I took pictures of what I had done to see what these really looked like from a distance, when I posted them. This was what started me blogging 10 years ago (at the end of this month) and it still works to help me see what I have done.
This first piece has been turned 180 degrees from the way I originally did it.
It is tells a totally different story in the original orientation.
And the surprise is that there was no intent and no story in mind as I worked.
This was done as a vertical.
And I honestly don't remember which of these orientations came first. i think this one works better.
but then, again...
If I have time to play with paint and paper and other art supplies for a bit every night, I think I may remain sane for the next few weeks. This is fun!
The Palm Beach Convention Center has been home to a Mancuso show for the last 3 days and I finally got there this afternoon, while the men were putting down my beautiful new wood floor in the kitchen.
Had lunch with Robbi Eklow, who was teaching here, then spent a couple of hours waltzing through the lovely, wide aisles full of vendors and then quilts. I thought the quilts were, for the most part, better than usual. The Gold Coast Quilt Guild had a special exhibit called (what else?) 50 Shades of Gray, and it was fun to see the variety and use of black/white/gray. Amazing what you can do when you have limits. This is Judy Shelton's quilt. I heard someone calling my name and it was Judy, who had taken a class with me some years ago and then we met again at Art Quilt Tahoe. I'm teaching next month at the South Florida MQG and she has signed up for my class -- so we will see each other again. I love when that happens.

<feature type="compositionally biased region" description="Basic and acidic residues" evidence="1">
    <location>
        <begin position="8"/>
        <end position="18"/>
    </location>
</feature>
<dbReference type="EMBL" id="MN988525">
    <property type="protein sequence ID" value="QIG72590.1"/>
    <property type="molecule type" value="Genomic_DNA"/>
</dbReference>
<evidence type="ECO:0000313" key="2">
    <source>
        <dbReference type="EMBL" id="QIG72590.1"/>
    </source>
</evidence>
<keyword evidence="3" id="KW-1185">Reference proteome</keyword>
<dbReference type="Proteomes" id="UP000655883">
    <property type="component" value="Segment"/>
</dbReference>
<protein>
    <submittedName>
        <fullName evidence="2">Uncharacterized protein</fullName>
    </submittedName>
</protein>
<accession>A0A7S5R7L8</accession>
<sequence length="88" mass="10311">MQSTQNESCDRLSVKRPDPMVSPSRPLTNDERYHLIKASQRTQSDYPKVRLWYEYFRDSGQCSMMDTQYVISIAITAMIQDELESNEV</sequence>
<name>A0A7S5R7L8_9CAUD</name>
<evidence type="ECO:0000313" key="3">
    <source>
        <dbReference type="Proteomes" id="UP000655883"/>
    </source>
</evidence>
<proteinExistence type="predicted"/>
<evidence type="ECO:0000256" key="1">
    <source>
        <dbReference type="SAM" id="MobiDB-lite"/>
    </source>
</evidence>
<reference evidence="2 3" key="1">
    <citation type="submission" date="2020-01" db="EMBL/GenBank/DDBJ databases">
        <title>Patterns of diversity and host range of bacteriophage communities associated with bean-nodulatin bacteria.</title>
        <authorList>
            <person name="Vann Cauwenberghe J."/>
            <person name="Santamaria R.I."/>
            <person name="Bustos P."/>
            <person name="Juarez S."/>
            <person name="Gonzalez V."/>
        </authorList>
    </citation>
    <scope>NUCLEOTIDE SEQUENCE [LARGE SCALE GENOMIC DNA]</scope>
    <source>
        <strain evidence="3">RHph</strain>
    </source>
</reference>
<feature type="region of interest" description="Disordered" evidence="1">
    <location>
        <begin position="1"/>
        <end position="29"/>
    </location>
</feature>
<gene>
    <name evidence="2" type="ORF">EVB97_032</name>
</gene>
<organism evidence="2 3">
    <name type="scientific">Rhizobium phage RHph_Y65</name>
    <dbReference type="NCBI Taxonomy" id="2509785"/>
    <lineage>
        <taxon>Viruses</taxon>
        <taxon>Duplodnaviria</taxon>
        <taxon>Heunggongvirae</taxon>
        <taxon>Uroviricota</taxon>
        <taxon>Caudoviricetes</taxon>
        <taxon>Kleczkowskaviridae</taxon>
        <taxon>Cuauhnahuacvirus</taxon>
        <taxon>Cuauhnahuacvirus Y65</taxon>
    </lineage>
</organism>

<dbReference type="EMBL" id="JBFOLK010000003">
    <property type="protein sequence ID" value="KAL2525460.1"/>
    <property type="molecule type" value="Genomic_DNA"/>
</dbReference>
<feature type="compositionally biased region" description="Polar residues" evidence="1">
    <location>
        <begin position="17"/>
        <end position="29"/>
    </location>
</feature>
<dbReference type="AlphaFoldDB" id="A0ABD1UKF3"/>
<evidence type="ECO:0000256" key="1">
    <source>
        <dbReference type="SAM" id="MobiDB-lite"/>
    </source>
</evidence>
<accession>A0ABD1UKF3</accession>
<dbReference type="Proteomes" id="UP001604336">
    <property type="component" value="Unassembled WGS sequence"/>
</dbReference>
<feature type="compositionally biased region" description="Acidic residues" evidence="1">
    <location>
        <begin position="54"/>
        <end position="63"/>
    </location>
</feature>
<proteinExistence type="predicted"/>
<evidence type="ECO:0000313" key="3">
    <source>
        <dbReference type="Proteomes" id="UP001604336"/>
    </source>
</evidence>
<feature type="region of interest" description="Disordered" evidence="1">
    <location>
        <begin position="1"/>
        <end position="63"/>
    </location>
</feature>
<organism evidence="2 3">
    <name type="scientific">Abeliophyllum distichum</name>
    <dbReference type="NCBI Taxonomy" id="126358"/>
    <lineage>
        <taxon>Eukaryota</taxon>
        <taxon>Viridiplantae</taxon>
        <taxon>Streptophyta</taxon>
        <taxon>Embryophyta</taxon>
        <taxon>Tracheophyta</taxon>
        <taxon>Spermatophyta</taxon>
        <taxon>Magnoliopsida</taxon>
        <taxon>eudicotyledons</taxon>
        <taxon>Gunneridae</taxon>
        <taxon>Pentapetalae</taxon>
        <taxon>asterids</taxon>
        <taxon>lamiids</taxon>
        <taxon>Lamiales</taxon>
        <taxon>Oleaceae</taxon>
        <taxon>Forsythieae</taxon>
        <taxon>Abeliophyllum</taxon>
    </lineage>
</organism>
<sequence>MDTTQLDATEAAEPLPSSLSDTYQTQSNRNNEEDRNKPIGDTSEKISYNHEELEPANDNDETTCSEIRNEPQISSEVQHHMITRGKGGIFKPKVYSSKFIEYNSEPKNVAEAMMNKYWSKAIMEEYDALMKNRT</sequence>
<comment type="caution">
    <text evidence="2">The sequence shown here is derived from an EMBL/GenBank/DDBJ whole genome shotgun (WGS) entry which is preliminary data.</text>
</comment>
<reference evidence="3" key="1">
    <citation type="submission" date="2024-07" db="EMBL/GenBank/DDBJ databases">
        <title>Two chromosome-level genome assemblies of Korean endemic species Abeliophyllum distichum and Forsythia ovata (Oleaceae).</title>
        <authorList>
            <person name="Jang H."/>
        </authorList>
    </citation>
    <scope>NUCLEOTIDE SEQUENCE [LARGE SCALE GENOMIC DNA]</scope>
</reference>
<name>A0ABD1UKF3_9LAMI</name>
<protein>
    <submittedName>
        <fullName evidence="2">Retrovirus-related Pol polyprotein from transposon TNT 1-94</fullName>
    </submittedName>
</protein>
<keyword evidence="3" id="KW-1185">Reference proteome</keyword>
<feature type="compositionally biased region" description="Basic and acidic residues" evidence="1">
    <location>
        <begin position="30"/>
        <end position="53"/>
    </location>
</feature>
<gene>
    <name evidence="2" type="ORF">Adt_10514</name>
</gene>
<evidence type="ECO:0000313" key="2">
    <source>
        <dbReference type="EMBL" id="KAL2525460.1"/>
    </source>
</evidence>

There was a lovely exhibit of Israeli quilts, which included pieces by Maya Chaimovich, Bella Kaplan, and Shoshi Reimer. I am lucky enough to know all of these delightful women. Maybe some of you saw Maya's quilts at the Art Quilt Gallery in New York last year. I didn't take pix of those.